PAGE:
First Frost Often Means the End for Late Season Caterpillars, and a Next Chapter for the Intriguing Frostweed Wildflower

We’re finally getting our first frost in San Antonio, about three weeks after the typical November 21 first frost date prescribed by gardening buffs, farmer’s almanacs and the National Climate Data Center.

Photo by Myra  B Allison, via Ladybird Johnson Wildflower Center

Frostweed spills its guts on first frost creating a beautiful ice sculpture.   Photo by Myra B Allison, via Ladybird Johnson Wildflower Center

Freezing temps usually mean the end of the season for butterflies.   Just this week we’ve had several emails and posts from butterfly wranglers wondering what to do about caterpillars discovered outside–better to let them brave the elements, or bring them inside?

Brought 22 monarch caterpillars in from the cold. Some are already starting to make chrysalises. Some are still eating, and a few have “J’d” but after a day haven’t progressed. Anyone have any hints or advice? Hoping for the best and preparing.

–Tom Kinsey, San Antonio, via Facebook

I can argue the answer to that question either way, and have taken both routes.   A late stage Queen caterpillar was discovered on a milkweed plant in our courtyard this week.  She remained outside.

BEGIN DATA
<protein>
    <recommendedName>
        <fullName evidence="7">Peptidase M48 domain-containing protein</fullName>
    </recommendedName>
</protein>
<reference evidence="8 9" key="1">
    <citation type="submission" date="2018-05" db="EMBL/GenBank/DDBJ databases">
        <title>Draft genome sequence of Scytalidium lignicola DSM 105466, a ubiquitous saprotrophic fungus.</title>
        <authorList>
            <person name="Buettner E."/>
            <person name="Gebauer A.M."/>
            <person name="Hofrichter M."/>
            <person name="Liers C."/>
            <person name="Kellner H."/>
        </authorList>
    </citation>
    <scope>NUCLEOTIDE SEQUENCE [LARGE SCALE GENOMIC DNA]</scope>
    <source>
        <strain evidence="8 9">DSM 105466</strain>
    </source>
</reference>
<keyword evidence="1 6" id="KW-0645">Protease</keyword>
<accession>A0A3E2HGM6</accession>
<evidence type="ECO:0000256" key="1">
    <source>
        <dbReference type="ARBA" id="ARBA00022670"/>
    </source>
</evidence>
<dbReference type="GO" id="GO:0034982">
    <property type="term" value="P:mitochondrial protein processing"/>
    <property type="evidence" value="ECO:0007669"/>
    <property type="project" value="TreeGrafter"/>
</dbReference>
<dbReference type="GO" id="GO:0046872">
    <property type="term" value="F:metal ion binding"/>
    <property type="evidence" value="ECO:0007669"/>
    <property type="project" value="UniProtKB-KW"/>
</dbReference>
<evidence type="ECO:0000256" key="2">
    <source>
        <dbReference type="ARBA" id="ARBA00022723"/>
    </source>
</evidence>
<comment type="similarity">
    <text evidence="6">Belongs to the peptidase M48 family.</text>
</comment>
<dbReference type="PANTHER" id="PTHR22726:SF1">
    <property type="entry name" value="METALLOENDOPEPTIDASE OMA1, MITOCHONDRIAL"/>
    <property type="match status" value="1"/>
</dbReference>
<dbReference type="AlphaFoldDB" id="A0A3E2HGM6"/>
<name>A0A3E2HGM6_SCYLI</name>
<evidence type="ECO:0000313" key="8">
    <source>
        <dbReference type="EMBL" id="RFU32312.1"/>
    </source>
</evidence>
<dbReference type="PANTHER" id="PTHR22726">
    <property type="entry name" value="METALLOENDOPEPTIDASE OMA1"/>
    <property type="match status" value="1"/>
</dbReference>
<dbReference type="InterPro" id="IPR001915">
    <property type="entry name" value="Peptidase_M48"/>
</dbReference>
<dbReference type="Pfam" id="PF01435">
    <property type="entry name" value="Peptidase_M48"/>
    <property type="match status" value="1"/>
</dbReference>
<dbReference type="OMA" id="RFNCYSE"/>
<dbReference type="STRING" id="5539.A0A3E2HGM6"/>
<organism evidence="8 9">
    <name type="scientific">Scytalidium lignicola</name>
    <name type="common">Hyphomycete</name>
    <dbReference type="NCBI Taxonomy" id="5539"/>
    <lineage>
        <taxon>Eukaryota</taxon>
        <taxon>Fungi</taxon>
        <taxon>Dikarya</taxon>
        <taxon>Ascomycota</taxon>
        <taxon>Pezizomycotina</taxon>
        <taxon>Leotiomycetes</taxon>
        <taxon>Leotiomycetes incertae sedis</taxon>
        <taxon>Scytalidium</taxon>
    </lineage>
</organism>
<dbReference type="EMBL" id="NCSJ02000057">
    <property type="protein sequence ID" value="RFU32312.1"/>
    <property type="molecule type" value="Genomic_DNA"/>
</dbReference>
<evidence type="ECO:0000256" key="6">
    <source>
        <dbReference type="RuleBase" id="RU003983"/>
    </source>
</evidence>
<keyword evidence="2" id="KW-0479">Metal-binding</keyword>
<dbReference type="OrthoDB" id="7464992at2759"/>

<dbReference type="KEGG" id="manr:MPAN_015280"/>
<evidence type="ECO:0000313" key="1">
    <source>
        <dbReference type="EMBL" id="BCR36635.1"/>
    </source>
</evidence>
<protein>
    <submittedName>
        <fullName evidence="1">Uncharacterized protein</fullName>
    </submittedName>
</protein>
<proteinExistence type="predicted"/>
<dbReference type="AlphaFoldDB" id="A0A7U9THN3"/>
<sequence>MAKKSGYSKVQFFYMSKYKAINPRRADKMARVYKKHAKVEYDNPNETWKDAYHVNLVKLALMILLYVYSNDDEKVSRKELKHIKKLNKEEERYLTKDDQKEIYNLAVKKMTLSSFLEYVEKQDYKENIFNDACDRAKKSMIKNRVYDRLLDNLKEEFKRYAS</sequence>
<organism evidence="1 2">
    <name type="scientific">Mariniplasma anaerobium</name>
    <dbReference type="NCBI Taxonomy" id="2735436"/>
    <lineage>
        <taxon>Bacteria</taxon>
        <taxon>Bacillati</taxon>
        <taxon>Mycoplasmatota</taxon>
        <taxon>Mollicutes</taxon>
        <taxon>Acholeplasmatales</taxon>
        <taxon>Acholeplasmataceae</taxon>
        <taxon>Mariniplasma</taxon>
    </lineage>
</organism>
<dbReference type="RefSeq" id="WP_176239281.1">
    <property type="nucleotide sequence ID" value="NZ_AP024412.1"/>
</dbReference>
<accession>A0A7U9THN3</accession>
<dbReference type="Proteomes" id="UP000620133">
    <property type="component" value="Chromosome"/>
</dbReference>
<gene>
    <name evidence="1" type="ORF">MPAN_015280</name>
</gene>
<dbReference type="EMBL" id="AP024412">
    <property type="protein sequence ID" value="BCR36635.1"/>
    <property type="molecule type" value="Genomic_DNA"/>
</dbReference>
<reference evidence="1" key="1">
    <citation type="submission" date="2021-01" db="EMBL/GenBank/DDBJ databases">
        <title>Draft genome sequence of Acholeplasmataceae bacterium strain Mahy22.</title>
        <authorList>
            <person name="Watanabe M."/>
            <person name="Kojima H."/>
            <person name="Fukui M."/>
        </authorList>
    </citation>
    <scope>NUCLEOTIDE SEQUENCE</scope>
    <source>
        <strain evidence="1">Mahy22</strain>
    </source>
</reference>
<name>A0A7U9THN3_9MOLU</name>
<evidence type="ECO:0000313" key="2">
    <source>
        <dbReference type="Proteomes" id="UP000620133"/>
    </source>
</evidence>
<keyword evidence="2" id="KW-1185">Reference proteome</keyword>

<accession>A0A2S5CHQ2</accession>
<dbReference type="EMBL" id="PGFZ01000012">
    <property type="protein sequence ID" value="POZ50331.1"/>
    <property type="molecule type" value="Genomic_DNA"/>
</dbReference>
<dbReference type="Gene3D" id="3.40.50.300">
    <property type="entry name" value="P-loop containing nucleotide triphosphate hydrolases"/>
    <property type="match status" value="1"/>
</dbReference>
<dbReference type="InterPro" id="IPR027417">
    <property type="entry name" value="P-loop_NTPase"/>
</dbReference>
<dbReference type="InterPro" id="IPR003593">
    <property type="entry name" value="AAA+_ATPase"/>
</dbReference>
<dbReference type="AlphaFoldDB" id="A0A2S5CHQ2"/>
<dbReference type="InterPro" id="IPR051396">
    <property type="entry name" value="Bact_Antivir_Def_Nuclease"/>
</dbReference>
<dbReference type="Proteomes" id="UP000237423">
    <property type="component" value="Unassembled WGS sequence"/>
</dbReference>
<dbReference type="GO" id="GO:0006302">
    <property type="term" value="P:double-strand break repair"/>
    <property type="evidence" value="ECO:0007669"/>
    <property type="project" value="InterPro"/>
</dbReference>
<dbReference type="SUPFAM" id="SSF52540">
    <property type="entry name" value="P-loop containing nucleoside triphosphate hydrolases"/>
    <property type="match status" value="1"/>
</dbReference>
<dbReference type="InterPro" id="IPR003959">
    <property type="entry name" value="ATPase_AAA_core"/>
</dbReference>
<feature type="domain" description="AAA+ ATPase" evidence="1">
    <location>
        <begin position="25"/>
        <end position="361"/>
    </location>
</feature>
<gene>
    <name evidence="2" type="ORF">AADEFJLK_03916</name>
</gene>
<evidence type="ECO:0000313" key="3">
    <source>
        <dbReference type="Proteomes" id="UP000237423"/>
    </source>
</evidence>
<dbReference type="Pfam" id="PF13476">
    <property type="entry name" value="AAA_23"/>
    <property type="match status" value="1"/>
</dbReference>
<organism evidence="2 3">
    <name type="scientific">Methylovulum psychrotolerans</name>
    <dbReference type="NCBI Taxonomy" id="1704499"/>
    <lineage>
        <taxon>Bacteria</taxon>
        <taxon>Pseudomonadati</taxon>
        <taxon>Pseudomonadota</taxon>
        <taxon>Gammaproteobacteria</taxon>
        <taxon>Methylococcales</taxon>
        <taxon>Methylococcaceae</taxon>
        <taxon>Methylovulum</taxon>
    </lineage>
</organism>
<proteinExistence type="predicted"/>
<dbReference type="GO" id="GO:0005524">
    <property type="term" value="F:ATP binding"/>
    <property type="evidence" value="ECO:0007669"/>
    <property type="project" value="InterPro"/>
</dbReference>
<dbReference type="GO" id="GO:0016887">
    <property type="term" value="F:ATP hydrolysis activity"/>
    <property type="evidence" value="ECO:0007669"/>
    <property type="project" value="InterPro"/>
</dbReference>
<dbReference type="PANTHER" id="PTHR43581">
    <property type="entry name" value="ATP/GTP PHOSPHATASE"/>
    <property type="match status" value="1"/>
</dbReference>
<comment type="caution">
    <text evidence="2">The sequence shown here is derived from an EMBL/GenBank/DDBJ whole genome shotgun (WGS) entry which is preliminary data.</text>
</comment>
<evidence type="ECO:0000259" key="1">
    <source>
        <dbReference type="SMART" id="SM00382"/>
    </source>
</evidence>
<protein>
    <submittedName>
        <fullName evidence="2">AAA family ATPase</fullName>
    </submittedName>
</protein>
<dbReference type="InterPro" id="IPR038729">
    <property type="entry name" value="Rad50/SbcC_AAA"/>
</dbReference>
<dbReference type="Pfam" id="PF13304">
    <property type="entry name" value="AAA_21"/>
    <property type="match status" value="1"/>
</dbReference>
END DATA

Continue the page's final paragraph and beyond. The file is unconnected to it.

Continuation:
Considerations included my busy holiday schedule, a lack of host plant, and the probability that when she formed and later emerged from the chrysalis, the butterfly would face cold temperatures (making it difficult if not impossible to fly), little nectar, and few prospects for a mate.  What kind of life is that?


Frostweed is a magnet for Monarch and other butterflies in the fall, a reliable late season nectar source.  Photo by Monika Maeckle

And yet, our friend Marileen Manos Jones of upstate New York took a different tact in late October.  She convinced Southwest Airlines to fly her and a lone lady Monarch to San Antonio in early November to release the late blooming lep at the San Antonio Botanical Gardens.   No “right” answer exists to the late season caterpillar quandary.  It’s a judgment call.

The first frost of the season poses a separate natural majesty not unrelated to butterflies:  the transformation of the excellent nectar plant, Frostweed, into a beautiful ice sculpture.  I love this plant.   Such an overlooked gem.  Can’t figure out why  this easy-to-grow perennial is not sold in commercial nurseries.

In the fall, Frostweed serves as a prime nectar source for Monarchs and other butterflies.  The sturdy Verbesina virginica, with its odd square-like stalks, sports fleshy green flanges on its stems.   The wildflower produces lush white blossoms from late August through November in semi-shade that provides respite from the late summer sun.   The flowers bloom in big colonies along the rivers and streams of the Texas Hill Country.

Frostweed ice sculpture

Frostweed ice ribbons are always a nice surprise. Photo via Ladybird Johnson Wildflower Center

Along our stretch of the Llano River, Frostweed lines the riverbanks.  This last year took a toll on the flowers, as the water table had receded significantly from the 2011 drought.  Many Frostweeds died as stiff stalks in August.